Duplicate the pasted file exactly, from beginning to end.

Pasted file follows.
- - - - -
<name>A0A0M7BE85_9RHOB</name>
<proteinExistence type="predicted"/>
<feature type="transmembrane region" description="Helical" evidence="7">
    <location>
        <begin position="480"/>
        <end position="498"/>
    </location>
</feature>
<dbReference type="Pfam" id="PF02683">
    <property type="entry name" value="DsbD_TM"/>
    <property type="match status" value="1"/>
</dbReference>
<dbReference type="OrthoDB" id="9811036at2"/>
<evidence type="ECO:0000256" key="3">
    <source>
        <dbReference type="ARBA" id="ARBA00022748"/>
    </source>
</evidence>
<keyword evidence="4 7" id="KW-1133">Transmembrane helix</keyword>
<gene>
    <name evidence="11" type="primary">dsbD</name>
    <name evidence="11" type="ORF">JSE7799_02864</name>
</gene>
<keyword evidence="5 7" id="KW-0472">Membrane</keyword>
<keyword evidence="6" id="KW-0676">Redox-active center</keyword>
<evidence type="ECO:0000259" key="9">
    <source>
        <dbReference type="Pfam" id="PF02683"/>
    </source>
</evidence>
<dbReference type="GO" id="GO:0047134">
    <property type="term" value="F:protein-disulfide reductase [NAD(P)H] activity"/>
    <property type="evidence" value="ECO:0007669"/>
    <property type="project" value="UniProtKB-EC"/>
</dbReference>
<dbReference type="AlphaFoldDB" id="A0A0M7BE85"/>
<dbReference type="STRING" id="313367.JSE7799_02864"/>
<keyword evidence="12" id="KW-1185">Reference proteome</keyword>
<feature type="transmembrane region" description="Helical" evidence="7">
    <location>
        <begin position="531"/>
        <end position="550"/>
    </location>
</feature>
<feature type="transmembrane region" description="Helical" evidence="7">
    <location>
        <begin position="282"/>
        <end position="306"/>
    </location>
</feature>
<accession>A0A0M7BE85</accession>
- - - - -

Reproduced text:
<name>A0A0M7BE85_9RHOB</name>
<proteinExistence type="predicted"/>
<feature type="transmembrane region" description="Helical" evidence="7">
    <location>
        <begin position="480"/>
        <end position="498"/>
    </location>
</feature>
<dbReference type="Pfam" id="PF02683">
    <property type="entry name" value="DsbD_TM"/>
    <property type="match status" value="1"/>
</dbReference>
<dbReference type="OrthoDB" id="9811036at2"/>
<evidence type="ECO:0000256" key="3">
    <source>
        <dbReference type="ARBA" id="ARBA00022748"/>
    </source>
</evidence>
<keyword evidence="4 7" id="KW-1133">Transmembrane helix</keyword>
<gene>
    <name evidence="11" type="primary">dsbD</name>
    <name evidence="11" type="ORF">JSE7799_02864</name>
</gene>
<keyword evidence="5 7" id="KW-0472">Membrane</keyword>
<keyword evidence="6" id="KW-0676">Redox-active center</keyword>
<evidence type="ECO:0000259" key="9">
    <source>
        <dbReference type="Pfam" id="PF02683"/>
    </source>
</evidence>
<dbReference type="GO" id="GO:0047134">
    <property type="term" value="F:protein-disulfide reductase [NAD(P)H] activity"/>
    <property type="evidence" value="ECO:0007669"/>
    <property type="project" value="UniProtKB-EC"/>
</dbReference>
<dbReference type="AlphaFoldDB" id="A0A0M7BE85"/>
<dbReference type="STRING" id="313367.JSE7799_02864"/>
<keyword evidence="12" id="KW-1185">Reference proteome</keyword>
<feature type="transmembrane region" description="Helical" evidence="7">
    <location>
        <begin position="531"/>
        <end position="550"/>
    </location>
</feature>
<feature type="transmembrane region" description="Helical" evidence="7">
    <location>
        <begin position="282"/>
        <end position="306"/>
    </location>
</feature>
<accession>A0A0M7BE85</accession>